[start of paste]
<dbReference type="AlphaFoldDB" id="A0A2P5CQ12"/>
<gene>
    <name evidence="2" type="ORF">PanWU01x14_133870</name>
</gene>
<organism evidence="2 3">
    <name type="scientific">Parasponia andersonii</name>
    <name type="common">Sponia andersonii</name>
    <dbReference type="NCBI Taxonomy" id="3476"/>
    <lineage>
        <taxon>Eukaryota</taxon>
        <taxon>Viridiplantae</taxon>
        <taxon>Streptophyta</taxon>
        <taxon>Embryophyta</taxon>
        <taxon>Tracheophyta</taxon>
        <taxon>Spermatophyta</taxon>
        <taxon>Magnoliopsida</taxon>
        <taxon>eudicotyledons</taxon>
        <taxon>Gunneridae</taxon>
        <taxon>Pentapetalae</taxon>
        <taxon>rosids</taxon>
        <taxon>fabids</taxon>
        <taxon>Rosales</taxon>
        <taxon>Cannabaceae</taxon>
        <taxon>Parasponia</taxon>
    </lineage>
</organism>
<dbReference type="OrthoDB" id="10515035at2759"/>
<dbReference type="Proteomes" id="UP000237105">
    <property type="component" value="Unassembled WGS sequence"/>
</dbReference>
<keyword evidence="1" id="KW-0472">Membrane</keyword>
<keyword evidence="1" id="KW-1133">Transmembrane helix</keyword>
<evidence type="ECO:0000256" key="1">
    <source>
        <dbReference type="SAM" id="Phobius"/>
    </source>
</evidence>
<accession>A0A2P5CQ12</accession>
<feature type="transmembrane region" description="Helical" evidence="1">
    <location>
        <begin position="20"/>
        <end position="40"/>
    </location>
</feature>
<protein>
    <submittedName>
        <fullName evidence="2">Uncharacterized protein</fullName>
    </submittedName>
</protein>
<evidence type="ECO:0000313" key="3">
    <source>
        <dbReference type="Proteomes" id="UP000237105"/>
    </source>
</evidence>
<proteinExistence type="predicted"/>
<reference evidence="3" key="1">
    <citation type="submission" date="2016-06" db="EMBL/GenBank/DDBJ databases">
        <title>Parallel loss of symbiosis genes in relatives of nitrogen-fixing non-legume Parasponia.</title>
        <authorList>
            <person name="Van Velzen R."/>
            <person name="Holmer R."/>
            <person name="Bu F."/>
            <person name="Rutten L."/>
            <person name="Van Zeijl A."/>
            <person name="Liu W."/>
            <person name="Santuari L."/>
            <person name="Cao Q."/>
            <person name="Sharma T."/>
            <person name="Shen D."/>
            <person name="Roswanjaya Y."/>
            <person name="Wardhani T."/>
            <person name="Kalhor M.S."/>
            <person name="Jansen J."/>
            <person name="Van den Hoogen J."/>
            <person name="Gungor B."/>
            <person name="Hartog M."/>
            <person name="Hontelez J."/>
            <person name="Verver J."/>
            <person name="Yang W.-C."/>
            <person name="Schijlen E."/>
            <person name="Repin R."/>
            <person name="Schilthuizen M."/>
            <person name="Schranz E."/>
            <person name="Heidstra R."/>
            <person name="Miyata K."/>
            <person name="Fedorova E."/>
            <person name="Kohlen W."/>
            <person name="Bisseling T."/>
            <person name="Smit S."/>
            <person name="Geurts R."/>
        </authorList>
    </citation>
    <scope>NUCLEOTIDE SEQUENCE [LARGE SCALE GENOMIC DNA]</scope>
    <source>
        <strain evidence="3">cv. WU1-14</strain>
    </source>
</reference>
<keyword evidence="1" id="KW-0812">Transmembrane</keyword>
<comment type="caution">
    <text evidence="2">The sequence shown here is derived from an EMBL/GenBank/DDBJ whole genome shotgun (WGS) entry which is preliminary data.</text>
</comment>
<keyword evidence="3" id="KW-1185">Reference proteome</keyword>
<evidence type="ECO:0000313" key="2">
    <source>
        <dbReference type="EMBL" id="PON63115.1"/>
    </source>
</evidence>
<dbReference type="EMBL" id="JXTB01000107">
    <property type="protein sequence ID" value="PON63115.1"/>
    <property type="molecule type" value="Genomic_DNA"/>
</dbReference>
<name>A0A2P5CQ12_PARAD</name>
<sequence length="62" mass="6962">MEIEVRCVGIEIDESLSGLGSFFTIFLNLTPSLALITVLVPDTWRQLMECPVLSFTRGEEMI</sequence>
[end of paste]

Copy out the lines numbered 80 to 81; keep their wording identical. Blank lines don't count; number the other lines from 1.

            <person name="Schijlen E."/>
            <person name="Repin R."/>